As Pirates Fans Look To The Future, The Team Still Has To Live In Present

If you take a minute to look at or listen to news and information concerning the Pittsburgh Pirates on social media, in articles and blogs and on any number of podcasts, it may take you a little while to find more than a couple of details concerning any player that will take the field for the ball club in 2021, other than Ke’Bryan Hayes; especially with many of the major publications releasing their top prospect lists over the past week or so and the very recent announcement of the Non-Roster Invitees to Major League Spring Training. Fans, experts, journalists and amateur commentators a like have become enthralled with the potential candidates for the young core of the future, even ones that have yet to be acquired by the Pirates Organization as part of the 2021, and in some instances the 2022 draft.

I am guilty of much of this myself, as Quinn Priester has continued to climb the rankings of many professionals thanks to the impression he left on scouts across baseball while at the Alternate Site in Altoona and during Instructional League play, video sessions involving pitcher Brennan Malone and others are almost continuously posted, breakdowns and assessments of the most recent trade acquisitions have been repeated ad nauseam and estimations as to where a multitude of players will begin the season are tossed back and forth; along with a near endless list of other topics concerning Pirates Prospects, or the Young Bucs moniker they are starting to be affectionately known by.

There is absolutely nothing wrong with any of this. The Pirates Prospects, all of them, are extremely important to organization; particularly their development under the recently instituted “player-centric” philosophy, as well as the tutelage of numerous newly minted staff members. Over the upcoming months, and truthfully years, eyes and ears, mine included will be regularly drawn to the happenings in Indianapolis, Altoona, Greensboro, Bradenton and beyond. And I’m positive part of Cherington’s attention will drift to the farm system as well because it is only natural, in addition to being necessary. However, he does not have the luxury of totally ignoring much of what will be taking place at the Major League level, as many fans have claimed they will, due to the underwhelming product that will more than likely be put on the field outside of a couple of bright spots and bounce back candidates.

Manager Derek Shelton’s concerns on the other hand are fully vested in the players that will be placed before him; the good, the bad and hopefully not too much of the ugly. Of course he will have cursory knowledge of the players who are making their way up through the system, most notably the ones teetering between AAA success and a place on the Major League Roster; however, this will be the extent.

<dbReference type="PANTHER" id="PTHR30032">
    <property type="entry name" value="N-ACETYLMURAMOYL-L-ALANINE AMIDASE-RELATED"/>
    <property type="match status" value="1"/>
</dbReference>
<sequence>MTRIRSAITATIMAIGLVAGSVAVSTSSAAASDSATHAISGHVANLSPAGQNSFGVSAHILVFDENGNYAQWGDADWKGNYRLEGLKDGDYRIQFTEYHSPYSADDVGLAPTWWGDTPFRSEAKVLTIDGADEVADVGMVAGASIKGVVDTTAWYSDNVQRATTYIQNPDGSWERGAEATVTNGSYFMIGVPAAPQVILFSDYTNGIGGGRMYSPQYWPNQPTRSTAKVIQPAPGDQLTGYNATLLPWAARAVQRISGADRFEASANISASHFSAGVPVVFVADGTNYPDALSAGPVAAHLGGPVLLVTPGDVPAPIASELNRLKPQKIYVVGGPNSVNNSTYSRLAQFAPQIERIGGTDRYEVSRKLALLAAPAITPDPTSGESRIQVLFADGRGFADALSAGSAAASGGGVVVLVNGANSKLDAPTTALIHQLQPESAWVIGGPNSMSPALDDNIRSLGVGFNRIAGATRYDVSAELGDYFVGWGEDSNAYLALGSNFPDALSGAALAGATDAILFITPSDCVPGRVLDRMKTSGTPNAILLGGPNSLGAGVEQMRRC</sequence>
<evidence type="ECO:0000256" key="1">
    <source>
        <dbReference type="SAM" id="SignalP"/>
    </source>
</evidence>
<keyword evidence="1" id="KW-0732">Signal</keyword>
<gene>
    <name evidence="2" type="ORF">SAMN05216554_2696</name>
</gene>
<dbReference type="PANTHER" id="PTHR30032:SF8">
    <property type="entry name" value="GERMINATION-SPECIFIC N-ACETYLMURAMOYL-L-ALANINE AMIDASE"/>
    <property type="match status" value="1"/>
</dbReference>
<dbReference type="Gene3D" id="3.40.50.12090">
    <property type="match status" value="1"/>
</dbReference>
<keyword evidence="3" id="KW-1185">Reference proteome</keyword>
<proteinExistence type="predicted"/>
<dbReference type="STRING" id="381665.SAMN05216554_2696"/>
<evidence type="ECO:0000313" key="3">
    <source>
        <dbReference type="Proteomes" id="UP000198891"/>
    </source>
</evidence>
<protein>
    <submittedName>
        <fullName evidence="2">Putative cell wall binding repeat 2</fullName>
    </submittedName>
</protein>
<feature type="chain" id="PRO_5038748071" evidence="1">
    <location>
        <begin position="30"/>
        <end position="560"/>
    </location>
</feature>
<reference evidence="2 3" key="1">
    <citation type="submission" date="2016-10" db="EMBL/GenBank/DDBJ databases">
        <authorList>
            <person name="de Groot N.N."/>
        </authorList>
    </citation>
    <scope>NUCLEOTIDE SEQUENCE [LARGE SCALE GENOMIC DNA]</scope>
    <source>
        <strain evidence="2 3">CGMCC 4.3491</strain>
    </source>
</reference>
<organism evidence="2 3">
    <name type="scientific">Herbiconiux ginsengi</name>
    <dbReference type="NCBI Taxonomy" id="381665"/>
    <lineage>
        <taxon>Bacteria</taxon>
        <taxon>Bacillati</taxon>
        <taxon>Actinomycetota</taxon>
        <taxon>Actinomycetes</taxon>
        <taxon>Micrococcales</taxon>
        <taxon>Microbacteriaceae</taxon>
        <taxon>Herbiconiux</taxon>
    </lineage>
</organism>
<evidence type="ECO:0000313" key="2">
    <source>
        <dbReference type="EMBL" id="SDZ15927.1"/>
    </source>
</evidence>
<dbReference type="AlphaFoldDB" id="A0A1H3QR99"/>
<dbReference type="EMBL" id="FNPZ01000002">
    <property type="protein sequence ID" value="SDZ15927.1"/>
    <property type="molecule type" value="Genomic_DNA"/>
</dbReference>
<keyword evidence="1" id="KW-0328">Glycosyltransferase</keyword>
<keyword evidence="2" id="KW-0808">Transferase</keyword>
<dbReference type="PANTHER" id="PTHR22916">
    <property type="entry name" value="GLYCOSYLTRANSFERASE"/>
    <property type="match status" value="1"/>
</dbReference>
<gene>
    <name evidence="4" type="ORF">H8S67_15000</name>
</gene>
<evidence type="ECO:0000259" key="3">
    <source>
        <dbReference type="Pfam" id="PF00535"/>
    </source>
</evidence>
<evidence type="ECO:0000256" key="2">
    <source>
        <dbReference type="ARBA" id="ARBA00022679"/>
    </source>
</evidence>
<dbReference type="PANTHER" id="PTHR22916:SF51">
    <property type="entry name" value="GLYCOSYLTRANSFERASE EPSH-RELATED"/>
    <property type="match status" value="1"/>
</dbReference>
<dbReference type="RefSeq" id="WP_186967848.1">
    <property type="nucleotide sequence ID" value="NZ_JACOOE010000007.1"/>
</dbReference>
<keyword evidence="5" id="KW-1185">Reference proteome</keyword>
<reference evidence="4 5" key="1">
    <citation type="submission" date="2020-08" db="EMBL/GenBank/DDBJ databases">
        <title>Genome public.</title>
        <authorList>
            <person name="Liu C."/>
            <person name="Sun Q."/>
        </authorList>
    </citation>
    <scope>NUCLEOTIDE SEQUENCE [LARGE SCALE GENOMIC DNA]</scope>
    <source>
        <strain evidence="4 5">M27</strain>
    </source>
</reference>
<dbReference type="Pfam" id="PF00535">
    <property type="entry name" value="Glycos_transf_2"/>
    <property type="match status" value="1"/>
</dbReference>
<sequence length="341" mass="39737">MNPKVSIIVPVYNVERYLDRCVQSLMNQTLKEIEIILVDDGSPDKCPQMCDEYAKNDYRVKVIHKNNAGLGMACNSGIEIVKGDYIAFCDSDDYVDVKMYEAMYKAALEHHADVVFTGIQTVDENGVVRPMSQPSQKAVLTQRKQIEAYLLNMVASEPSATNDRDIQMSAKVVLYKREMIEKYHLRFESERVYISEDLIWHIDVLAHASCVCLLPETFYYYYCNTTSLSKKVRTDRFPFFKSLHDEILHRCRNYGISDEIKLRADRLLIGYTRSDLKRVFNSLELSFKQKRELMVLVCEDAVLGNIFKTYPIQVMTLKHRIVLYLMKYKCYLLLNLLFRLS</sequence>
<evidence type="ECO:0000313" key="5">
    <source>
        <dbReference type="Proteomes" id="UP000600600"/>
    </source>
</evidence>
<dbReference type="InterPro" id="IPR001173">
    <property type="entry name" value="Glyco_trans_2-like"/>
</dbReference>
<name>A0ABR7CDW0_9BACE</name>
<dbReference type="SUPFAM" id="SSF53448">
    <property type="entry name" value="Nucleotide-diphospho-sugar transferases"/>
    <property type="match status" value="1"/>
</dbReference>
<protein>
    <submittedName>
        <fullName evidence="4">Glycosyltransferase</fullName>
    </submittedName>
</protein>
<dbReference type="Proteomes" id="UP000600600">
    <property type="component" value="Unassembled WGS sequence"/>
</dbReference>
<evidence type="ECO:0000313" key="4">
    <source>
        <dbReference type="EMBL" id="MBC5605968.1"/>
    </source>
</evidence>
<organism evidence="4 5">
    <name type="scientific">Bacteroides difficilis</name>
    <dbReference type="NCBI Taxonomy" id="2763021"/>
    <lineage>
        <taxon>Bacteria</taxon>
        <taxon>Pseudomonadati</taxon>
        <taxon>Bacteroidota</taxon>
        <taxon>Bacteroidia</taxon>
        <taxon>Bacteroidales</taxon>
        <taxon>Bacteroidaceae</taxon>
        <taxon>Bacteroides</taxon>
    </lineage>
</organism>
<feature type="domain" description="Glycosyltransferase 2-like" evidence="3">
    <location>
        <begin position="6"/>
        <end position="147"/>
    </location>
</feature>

For Cherington and Shelton, as well as members of his coaching staff, they won’t have the option of only observing the growth of players like Ke’Bryan Hayes and Mitch Keller or the progress that Bryan Reynolds will hopefully be making to get as close as he can to his 2019 form in the box, while maintaining the defensive prowess he exhibited just last year. They will be in charge of overseeing Colin Moran’s first full season at first base as he tries to maintain his increase in power, the position battle between the light hitting shortstop trio of Cole Tucker, Erik Gonzalez and Kevin Newman, the last hurrah of a largely underperforming and often injured Gregory Polanco, a mostly inexperienced and/or inconsistent pitching staff and pretty much anything a team that currently has around a 1% of winning the World Series.

Sure, a diehard Pittsburgh Pirates Fan will tune into most, if not all games that our team plays, but Cherington, Shelton and crew have to watch, study, evaluate and make decisions on all aspects of the game, individual players and in some instances every single solitary pitch; all while trying to find willing trade partners and free agents, combing the waiver wire, setting daily lineups, making roster decisions, preparing for the 2021 draft and juggling a host of other responsibilities.

If you take the time to think, it’s actually pretty easy, and fun at times, for fans to hope in and look toward the future as their team is stacking top prospects; contrarily, the Pirates are forced to exist in the here and now.

Published by Craig W. Toth

Former Contributing Author at, Co-Host of the Bucs in the Basement Podcast and life-long/diehard Pittsburgh Pirates Fan!

3 thoughts on “As Pirates Fans Look To The Future, The Team Still Has To Live In Present

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